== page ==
T3. We have just marked the first anniversary of the creation of South Sudan, but 1 million people there require food aid, and along the border the situation is even worse, with between 15% and 22% of under-fives suffering from malnutrition. Will the Secretary of State ensure that the United Kingdom’s response targets the needs of those children, who are the future of that struggling country? (116169)

The hon. Lady rightly identifies the plight of the many people caught up in that conflict. A girl born today in South Sudan is more likely to die while having a baby than to complete her primary school education. However, the position on the border, particularly in Abyei, is now easing, and there are some signs of optimism in the direct negotiations that are taking place between South Sudan and Khartoum.

Will the Secretary of State join me in applauding the strong lead being given by the UK in the arms treaty negotiations in New York and, in particular, our support for provisions that will allow legitimate arms sales but discourage wholly disproportionate spending on arms that is detrimental to sustainable development?

Yes. My hon. Friend identifies an important point. There is strong support on both sides of this House for the arms trade treaty. The Minister of State, my right hon. Friend the Member for Rutland and Melton (Mr Duncan) will be going to New York to take part in those negotiations, and it is interesting to note that, even in the defence industry in Britain, there is strong support for a level playing field and for transparency in the sale of weapons.

T6. I have another question about South Sudan. Thousands of children there are dying of diarrhoea. What are the Government doing to help with this urgent need, and will other countries be urged to help as well? (116172)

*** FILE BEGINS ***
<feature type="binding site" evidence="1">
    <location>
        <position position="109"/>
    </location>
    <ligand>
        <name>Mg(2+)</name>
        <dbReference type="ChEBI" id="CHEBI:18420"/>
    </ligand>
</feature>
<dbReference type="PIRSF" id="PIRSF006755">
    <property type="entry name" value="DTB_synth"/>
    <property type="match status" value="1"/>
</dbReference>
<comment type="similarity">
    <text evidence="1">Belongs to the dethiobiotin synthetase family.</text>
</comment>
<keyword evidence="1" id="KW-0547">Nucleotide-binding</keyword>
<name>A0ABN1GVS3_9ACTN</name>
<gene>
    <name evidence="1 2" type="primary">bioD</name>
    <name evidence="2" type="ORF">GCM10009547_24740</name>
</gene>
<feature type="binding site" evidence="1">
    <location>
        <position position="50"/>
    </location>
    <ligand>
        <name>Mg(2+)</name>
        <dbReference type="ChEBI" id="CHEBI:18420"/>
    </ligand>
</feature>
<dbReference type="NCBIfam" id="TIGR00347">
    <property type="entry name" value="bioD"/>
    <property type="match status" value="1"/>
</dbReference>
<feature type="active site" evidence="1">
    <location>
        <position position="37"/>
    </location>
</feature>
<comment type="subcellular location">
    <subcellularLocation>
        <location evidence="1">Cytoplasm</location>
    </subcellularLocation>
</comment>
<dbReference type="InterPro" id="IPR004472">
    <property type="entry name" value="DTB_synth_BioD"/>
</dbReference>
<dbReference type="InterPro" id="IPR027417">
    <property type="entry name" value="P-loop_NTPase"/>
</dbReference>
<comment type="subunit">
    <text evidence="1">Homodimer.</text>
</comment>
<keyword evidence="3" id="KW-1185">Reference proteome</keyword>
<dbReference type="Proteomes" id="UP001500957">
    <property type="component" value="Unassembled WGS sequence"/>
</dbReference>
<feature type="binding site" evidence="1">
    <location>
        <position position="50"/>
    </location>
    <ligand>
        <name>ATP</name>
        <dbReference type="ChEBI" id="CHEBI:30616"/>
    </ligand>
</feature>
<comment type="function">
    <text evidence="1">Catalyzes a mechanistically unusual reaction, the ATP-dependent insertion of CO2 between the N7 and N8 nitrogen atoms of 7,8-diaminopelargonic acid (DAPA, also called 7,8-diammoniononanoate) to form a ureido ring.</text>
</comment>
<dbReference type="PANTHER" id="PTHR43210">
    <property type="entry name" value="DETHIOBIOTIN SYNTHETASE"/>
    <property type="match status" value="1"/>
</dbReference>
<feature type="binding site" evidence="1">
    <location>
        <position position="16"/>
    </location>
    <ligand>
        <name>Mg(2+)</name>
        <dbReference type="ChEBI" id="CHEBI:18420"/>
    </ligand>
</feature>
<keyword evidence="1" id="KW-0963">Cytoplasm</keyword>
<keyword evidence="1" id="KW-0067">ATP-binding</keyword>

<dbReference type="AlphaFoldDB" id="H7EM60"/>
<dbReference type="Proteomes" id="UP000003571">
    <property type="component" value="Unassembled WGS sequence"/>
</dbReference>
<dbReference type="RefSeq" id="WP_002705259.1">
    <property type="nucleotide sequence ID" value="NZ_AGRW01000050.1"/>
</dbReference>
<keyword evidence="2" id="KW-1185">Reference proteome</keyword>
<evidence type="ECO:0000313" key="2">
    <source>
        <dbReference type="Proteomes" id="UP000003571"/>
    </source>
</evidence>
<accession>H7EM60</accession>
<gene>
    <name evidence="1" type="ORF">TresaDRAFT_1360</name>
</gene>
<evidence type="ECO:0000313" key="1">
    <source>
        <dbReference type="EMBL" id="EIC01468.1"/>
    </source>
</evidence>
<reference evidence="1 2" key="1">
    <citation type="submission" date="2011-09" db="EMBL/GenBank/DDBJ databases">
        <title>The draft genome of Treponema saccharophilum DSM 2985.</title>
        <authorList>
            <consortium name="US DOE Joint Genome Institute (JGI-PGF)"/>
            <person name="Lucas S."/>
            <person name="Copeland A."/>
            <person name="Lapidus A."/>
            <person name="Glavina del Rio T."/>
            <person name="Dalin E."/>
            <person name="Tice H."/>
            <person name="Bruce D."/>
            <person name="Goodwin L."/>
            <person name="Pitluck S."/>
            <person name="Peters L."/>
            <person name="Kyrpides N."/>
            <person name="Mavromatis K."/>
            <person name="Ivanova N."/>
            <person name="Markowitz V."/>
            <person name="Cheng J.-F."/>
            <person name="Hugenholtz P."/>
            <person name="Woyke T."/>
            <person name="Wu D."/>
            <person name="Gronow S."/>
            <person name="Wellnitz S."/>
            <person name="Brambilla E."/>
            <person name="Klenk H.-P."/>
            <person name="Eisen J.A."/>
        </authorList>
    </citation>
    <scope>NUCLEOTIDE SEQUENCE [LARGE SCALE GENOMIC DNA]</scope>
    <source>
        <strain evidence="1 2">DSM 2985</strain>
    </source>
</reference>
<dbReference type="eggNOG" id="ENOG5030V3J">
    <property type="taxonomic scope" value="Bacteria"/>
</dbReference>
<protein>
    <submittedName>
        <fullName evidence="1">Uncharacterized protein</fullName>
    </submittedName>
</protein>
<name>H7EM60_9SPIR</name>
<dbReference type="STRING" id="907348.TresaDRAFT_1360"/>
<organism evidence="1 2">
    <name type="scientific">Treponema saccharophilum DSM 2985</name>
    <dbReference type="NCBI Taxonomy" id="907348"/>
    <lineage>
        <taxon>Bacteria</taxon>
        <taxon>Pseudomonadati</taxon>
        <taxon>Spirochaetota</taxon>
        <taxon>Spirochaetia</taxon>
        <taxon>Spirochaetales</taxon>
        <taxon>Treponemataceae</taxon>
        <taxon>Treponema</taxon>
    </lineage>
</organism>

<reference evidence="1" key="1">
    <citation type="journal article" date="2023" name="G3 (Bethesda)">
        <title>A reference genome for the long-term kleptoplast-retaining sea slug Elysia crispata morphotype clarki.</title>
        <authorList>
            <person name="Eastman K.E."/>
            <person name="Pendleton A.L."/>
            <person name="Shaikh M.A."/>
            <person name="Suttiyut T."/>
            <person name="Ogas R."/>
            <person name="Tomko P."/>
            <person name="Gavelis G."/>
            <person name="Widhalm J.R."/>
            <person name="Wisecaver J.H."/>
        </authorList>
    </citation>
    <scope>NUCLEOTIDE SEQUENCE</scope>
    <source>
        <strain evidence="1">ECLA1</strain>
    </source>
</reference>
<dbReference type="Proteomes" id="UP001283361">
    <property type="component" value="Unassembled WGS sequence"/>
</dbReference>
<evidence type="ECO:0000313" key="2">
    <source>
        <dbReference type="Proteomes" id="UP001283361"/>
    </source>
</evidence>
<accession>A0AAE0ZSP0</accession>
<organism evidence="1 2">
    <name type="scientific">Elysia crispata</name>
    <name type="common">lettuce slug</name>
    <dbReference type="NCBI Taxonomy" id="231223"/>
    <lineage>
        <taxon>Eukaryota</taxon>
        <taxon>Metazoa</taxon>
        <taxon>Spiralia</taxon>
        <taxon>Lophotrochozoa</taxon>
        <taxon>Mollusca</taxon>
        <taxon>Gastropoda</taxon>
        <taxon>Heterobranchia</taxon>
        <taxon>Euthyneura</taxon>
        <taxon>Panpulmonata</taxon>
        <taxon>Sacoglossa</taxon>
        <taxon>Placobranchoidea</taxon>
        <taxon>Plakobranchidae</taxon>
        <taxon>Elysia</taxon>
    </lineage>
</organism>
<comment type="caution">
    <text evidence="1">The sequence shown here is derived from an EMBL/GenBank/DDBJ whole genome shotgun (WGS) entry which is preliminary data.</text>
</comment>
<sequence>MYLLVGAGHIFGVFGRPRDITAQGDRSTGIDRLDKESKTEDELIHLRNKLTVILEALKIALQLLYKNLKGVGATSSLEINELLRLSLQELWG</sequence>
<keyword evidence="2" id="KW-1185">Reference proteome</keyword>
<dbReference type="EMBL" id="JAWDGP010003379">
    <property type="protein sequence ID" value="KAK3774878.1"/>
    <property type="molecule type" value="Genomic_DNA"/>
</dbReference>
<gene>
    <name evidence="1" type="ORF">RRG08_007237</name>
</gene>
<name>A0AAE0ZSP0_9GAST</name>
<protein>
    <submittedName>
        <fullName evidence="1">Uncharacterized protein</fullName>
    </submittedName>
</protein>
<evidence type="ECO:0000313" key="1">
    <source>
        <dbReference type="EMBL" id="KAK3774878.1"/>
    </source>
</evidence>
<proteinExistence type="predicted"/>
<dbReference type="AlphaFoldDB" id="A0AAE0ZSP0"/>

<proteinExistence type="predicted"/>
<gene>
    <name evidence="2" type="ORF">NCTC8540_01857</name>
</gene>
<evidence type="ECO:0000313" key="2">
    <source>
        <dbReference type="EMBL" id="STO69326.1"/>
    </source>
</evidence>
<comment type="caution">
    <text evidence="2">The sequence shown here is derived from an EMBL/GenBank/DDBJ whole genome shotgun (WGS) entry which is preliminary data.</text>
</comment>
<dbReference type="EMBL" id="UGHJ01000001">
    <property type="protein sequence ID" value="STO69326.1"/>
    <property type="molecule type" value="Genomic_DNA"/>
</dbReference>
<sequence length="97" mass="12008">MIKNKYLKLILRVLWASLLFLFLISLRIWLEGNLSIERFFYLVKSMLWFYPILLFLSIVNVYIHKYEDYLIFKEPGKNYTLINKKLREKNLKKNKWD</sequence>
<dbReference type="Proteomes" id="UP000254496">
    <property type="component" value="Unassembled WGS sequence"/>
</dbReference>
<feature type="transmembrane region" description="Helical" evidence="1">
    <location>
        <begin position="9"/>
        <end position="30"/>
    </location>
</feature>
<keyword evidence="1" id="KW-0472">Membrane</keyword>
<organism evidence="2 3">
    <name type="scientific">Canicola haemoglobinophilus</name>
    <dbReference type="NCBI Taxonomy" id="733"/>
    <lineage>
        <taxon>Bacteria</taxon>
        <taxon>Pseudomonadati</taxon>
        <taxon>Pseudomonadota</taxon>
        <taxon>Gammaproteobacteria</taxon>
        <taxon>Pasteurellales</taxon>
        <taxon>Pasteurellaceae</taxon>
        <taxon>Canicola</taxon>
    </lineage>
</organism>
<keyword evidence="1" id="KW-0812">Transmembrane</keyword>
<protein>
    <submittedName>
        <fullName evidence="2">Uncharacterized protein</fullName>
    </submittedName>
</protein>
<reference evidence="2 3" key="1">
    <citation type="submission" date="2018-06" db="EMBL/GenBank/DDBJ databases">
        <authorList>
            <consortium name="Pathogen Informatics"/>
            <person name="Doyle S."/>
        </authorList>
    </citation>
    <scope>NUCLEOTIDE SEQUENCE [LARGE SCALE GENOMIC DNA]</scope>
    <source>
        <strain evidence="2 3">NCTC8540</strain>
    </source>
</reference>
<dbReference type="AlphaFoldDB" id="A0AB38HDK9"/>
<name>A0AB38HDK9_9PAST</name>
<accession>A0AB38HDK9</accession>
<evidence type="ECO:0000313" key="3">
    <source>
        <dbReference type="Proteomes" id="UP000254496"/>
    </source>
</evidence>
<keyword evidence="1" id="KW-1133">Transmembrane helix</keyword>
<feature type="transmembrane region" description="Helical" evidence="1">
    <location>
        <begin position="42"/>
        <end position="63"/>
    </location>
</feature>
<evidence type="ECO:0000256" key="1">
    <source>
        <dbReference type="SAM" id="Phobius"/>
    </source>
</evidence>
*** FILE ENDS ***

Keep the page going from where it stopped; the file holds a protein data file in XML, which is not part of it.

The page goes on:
The hon. Gentleman accurately identifies the position of children in South Sudan, which I set out in answer to his hon. Friend the Member for Warrington North (Helen Jones). It is true that diarrhoea needlessly kills thousands upon thousands of children every day. That is one of the reasons why last year Britain led the replenishment for GAVI—the Global Alliance for Vaccines and Immunisation—so that Britain will be vaccinating a child in the poor world every two seconds and saving the life of a child every two minutes, precisely from these sorts of ills.

T4. Further to my visit to Helmand with the International Development Committee, I would like to pay tribute to the hard work and dedication of our forces and DFID staff operating in extremely difficult circumstances. The Secretary of State is aware of the shocking execution in Afghanistan a week ago of a 22-year-old woman accused of adultery. What are the Government doing to mitigate the risk of a return to Taliban-style treatment of women in Afghanistan, post our withdrawal in 2014? (116170)

The Government vigorously condemned the execution to which my hon. Friend referred. One of the key ways of transforming Afghan society to prevent the return of the Taliban’s evil practices is, of course, to get girls into school. When they are a critical mass, that will have a big effect on Afghan society. Nine years ago, there were no girls in school in Afghanistan; today, there are nearly 2.5 million.